|Publication number||US4614041 A|
|Application number||US 06/727,086|
|Publication date||Sep 30, 1986|
|Filing date||Apr 25, 1985|
|Priority date||Apr 26, 1984|
|Also published as||EP0160444A2, EP0160444A3|
|Publication number||06727086, 727086, US 4614041 A, US 4614041A, US-A-4614041, US4614041 A, US4614041A|
|Inventors||Kenneth S. Darton, Johnathan P. Larsen|
|Original Assignee||Standard Telephones And Cables Public Limited Company|
|Export Citation||BiBTeX, EndNote, RefMan|
|Patent Citations (6), Referenced by (30), Classifications (15), Legal Events (5)|
|External Links: USPTO, USPTO Assignment, Espacenet|
This invention relates to a magnetic angular position sensor which may be used as a compass, an inclinometer or a proximity detector.
It is known to make a cheap compass, such as is sold as a car accessory, using a neutrally buoyant magnet assembly in a transparent compass chamber. The magnet assembly is traditionally combined with a compass card and the chamber is filled with a transparent fluid, e.g. alcohol. Because the compass card is floating freely in the chamber there is occasional friction between the card and the chamber wall.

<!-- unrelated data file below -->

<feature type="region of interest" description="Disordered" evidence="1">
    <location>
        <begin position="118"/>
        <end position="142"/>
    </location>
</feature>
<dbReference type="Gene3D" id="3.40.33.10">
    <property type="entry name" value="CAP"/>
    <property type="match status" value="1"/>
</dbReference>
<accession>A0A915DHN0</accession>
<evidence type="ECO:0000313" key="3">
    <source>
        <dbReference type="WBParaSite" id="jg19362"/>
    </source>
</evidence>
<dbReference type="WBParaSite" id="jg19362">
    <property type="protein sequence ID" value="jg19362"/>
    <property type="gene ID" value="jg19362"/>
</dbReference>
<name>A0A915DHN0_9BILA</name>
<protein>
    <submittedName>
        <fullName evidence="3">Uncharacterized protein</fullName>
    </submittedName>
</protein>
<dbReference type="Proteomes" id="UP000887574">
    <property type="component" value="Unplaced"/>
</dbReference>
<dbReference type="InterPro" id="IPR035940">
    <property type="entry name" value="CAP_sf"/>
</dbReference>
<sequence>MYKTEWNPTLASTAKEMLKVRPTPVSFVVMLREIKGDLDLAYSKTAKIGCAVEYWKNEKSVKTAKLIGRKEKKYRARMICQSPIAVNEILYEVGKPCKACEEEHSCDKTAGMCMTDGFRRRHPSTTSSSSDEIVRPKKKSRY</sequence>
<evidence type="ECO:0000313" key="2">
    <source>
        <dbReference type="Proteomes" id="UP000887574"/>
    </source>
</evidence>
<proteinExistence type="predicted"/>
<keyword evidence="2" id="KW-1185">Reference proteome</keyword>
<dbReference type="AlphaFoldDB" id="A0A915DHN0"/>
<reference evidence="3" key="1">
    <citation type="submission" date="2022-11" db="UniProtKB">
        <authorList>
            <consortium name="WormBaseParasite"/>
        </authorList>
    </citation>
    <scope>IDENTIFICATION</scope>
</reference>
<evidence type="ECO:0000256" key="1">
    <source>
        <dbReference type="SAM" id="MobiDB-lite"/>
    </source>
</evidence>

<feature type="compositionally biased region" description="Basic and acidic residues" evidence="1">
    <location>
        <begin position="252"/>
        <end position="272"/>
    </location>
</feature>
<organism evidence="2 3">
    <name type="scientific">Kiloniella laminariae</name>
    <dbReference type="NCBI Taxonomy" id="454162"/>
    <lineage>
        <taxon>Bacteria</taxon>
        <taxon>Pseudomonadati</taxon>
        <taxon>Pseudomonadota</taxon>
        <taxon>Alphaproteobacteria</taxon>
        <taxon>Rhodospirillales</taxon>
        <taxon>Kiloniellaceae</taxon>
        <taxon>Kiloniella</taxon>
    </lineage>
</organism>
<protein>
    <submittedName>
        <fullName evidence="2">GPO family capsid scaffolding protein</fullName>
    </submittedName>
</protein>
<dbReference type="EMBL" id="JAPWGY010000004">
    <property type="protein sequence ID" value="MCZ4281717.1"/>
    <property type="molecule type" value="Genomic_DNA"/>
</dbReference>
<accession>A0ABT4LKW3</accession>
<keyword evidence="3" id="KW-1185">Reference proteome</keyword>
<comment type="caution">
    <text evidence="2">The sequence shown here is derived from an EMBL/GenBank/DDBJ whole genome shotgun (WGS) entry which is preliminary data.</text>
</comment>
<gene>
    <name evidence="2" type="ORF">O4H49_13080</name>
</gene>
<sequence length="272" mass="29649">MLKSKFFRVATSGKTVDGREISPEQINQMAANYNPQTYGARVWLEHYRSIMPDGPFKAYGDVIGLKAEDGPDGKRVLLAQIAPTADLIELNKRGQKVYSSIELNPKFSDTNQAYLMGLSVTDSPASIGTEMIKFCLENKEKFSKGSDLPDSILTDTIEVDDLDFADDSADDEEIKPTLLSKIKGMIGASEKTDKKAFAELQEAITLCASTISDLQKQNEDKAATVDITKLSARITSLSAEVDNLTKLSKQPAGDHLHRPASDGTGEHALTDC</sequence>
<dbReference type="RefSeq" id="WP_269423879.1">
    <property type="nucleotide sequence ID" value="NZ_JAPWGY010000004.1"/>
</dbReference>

More complex is the gimballed compass using a weighted mechanical system to hold a pivoted magnetic compass card horizontally regardless of the orientation of the outer casing. The position of the compass card is read using light sensors and an encoded disc and the positional information is relayed electrically to the outer casing, usually via slip-rings. Such a compass is an expensive item and is usually found in marine navigation apparatus.
There are also under development other compasses using the Sagnac effect in fibre optic loops.